This overview shows how critical editorial teams are put under pressure in Russia and how the authorities attempt to silence individual journalists and bloggers. It also provides information about new online media that report on societal ills against all odds, and it raises the question about the relevance of international platforms for the freedom of expression in Russia.
Beside a chronology of laws restricting press freedom and freedom of expression, it gives an overview of changes of ownership and dismissals, underlining the fact that every user risks prosecution.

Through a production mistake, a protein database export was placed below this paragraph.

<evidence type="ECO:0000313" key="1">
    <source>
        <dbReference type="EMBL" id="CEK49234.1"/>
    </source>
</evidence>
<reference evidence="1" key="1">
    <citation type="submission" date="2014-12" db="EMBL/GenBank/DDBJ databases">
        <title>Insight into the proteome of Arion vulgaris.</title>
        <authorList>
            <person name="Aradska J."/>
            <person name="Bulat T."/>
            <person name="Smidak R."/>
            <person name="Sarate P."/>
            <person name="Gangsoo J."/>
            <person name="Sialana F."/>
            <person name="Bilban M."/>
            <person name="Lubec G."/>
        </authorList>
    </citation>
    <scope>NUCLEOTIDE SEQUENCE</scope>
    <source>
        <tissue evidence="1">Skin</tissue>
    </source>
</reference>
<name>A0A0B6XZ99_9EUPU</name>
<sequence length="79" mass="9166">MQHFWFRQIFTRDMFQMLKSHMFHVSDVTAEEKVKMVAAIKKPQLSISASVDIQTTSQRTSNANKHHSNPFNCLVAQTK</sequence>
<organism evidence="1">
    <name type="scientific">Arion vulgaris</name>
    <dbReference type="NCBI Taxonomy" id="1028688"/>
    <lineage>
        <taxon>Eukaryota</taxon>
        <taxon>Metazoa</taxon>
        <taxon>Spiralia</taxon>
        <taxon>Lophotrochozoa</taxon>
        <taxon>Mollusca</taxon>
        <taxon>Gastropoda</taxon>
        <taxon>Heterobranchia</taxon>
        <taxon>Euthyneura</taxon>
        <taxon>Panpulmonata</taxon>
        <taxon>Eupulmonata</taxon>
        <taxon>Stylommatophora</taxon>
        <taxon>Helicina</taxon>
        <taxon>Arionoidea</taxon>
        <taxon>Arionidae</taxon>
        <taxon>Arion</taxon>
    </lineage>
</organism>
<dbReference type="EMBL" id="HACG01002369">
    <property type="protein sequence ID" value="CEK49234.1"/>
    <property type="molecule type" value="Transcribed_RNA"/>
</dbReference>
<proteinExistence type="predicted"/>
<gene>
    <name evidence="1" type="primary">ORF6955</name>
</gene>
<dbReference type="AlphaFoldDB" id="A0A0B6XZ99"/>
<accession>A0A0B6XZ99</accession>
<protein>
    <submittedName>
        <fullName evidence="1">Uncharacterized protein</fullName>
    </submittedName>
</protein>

Data about economic developments help understand the situation. More than three quarters of the population in Russia are online regularly, the Russian Association for Electronic Communications
(RAEC) estimates the number of active internet users to be roughly 93 million. In 2018, the digital economy accounted for roughly 4 percent of Russia’s gross domestic product, an increase of 11 percent
compared to the previous year, and the upward trend is continuing.
Among the recommendations, there are calls to the Russian government, to the governments of the European Union and to companies such as Facebook, Twitter and Google. Some recommendations are meant for journalists and media workers worldwide. Tags:
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